Physical disks are pooled together, and out of each pool you carve out one or more virtual disks (the equivalent of LUNs in SANs) with resiliency characteristics such as two-way or three-way mirroring or parity. Performance is ensured through storage tiering, where storage spaces creates two performance tiers: one for HDD and one for SSD. Frequently accessed blocks are moved to the SSD tier, while colder data is moved to the HDD tier.
The workloads can be of two types: Hyper-V clusters, where the virtual disks of all the virtual machines (VMs) are stored on the SOFS shares; and SQL server, where the databases are accessed through file shares. Connecting these workload hosts with the SOFS shares is SMB 3.02, the venerable file sharing protocol that's been around for many versions of Windows, and received a thorough overhaul in Windows 2012.
The solution described here matches SANs feature-by-feature, with one exception: the connection from the Hyper-V or SQL server nodes to the shared storage. To really match high-end SAN performance, 1Gbps or even 10Gbps Ethernet networking doesn't really cut it. Enter SMB Direct, built on Remote Direct Memory Access (RDMA) hardware. In Windows Server 2012, SMB Direct is used only to connect the workloads to the storage; in 2012 R2 Hyper-V, hosts can also use SMB Direct to Live Migrate VMs from one host to another.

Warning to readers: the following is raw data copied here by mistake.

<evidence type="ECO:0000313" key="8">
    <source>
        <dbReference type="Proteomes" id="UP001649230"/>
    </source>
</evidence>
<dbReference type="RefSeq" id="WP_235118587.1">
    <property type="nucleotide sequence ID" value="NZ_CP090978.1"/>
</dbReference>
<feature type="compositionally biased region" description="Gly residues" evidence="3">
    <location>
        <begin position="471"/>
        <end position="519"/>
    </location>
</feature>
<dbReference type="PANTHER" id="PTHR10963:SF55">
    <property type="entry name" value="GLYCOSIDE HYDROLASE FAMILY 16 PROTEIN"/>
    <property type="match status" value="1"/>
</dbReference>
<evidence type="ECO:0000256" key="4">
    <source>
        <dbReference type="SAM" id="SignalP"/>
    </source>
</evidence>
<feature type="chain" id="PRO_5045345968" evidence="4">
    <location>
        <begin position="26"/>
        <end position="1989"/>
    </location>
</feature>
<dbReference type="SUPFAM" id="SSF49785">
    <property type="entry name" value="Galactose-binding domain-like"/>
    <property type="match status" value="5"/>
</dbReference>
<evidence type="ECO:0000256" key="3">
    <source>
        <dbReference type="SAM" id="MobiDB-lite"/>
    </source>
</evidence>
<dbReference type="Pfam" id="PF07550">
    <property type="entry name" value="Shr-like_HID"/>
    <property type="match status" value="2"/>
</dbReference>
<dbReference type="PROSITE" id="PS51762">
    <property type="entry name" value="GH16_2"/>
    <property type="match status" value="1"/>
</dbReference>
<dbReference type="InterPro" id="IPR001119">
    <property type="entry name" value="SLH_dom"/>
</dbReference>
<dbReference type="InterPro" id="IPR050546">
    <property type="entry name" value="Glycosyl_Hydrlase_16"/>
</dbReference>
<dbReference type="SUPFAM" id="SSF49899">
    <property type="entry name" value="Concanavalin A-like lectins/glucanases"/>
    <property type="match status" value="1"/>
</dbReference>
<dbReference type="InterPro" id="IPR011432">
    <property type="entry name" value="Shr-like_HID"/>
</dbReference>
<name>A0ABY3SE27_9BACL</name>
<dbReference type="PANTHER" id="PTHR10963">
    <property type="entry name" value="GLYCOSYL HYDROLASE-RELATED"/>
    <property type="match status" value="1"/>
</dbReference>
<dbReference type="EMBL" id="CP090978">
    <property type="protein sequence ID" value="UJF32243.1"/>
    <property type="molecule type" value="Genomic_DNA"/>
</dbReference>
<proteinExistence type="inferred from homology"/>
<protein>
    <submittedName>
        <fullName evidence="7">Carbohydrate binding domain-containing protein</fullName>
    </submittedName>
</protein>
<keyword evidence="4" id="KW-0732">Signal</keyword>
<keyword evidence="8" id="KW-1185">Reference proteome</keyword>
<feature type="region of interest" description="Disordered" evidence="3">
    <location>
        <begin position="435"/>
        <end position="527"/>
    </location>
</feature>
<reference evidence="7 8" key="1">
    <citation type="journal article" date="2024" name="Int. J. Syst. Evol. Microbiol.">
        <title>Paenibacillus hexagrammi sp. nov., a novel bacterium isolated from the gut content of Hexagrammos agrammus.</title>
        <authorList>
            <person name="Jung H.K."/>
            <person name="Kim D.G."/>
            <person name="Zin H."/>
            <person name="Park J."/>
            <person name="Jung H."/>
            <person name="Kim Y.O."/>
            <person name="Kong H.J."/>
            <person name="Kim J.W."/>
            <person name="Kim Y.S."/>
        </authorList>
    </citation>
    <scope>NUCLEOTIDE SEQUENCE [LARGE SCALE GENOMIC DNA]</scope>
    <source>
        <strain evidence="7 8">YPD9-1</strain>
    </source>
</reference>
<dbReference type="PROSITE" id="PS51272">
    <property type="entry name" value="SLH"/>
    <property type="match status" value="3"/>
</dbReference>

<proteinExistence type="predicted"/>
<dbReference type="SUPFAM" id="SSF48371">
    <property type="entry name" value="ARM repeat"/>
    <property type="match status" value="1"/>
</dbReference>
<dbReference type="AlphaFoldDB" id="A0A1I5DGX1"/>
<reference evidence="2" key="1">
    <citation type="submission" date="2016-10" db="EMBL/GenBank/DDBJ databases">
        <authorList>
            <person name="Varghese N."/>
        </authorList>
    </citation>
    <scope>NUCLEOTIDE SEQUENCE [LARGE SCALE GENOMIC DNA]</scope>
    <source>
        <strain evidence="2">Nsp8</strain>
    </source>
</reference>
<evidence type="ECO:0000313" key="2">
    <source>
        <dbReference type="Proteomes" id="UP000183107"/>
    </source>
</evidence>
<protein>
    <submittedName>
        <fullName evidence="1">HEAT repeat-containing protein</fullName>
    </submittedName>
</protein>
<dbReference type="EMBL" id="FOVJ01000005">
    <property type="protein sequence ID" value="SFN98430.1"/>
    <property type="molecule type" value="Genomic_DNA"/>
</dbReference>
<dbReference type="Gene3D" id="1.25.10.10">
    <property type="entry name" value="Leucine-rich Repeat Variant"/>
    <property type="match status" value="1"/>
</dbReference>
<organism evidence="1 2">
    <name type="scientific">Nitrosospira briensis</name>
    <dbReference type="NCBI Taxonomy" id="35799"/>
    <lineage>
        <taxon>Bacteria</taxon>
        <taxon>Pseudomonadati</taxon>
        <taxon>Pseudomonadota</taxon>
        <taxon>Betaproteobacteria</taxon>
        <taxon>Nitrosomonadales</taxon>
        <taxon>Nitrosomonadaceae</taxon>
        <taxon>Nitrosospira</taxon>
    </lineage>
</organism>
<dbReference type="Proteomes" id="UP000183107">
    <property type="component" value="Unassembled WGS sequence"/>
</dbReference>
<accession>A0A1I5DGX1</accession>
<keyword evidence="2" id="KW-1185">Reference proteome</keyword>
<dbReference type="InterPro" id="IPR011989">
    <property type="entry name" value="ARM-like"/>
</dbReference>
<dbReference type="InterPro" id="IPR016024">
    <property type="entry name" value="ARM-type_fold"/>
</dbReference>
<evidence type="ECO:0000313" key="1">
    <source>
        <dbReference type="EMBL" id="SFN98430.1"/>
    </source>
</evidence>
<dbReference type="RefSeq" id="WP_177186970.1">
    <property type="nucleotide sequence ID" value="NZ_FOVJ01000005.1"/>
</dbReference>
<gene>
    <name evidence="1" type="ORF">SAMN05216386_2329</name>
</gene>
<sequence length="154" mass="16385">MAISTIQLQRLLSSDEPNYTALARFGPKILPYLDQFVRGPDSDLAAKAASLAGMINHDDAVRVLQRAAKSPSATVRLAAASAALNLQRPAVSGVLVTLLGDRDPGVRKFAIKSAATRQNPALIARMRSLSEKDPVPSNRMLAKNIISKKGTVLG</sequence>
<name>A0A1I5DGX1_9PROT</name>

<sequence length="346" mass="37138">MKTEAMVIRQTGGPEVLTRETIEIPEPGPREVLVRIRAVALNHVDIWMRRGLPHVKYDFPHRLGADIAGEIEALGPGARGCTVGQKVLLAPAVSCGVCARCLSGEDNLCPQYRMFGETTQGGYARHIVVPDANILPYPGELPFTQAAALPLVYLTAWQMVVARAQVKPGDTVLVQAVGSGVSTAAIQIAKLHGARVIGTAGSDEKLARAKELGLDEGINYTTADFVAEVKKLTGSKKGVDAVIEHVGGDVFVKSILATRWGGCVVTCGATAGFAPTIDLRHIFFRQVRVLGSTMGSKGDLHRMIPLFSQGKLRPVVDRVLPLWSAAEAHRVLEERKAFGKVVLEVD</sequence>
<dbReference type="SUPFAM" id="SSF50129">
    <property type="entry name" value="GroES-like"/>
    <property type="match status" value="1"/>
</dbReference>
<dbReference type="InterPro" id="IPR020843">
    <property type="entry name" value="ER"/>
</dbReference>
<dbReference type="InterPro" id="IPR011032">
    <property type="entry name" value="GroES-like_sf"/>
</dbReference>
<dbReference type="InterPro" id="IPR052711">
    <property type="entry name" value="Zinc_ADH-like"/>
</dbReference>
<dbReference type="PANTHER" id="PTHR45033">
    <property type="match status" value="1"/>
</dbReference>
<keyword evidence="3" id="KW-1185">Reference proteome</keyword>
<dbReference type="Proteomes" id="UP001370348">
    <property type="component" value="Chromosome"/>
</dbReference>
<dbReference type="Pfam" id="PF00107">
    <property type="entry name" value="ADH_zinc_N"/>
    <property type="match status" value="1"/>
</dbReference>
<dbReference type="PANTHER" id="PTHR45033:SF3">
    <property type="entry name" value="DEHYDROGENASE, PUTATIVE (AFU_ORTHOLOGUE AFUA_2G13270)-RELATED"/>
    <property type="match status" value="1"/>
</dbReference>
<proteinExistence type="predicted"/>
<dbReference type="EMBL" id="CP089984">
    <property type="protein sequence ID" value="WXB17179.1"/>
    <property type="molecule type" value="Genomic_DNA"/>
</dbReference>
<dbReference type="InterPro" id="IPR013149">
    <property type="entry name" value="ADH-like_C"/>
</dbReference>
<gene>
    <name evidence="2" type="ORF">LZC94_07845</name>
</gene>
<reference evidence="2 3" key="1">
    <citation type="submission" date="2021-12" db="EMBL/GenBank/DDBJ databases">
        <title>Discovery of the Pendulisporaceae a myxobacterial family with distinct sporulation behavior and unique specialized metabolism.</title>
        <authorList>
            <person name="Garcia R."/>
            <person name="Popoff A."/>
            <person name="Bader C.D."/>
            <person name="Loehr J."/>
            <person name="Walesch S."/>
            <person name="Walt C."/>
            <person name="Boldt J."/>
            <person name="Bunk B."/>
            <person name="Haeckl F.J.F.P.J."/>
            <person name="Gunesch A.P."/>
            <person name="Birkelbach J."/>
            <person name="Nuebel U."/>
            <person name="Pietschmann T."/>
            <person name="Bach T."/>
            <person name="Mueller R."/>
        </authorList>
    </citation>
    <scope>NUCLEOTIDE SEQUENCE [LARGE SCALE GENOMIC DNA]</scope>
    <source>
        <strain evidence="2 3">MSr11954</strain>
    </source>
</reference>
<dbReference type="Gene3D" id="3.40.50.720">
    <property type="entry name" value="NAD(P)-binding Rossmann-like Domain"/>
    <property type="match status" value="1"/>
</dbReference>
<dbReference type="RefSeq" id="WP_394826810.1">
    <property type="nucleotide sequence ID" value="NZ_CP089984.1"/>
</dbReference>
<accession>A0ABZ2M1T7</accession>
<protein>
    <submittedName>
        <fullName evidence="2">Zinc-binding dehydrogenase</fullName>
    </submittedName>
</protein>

RDMA is a technology that first saw life in the High Performance Computing (HPC) world, which uses large numbers of nodes to collectively work on large datasets of financial or scientific data. High speed, low CPU load/low latency interconnects between nodes is essential for HPC, hence the development of RDMA. Today there are three flavors of RDMA:
- Mellanox's Infiniband goes up to the recently released 100Gbps, and requires a separate infrastructure (similar to how you have to setup FC host bus adapters, cabling and switches). This negates some of the benefits of converging the infrastructure.
- Mellanox also offers RDMA over Converged Ethernet (RoCE). This provides a single, Ethernet-based infrastructure, similar to how you can use Fibre Channel over Ethernet (FCoE) solution to run FC traffic over Ethernet networks. Some of the VMs you can run in Azure IaaS come with Infiniband networking.
- Internet Wide Area RDMA Protocol (iWARP) from Chelsio, which has been around since 2007. Currently the top speed here is 40Gbps, but it's noteworthy that Microsoft chose Chelsio RDMA networking for their Cloud Platform Solution (CPS). CPS is a turnkey private cloud implementation, delivered in one to four racks.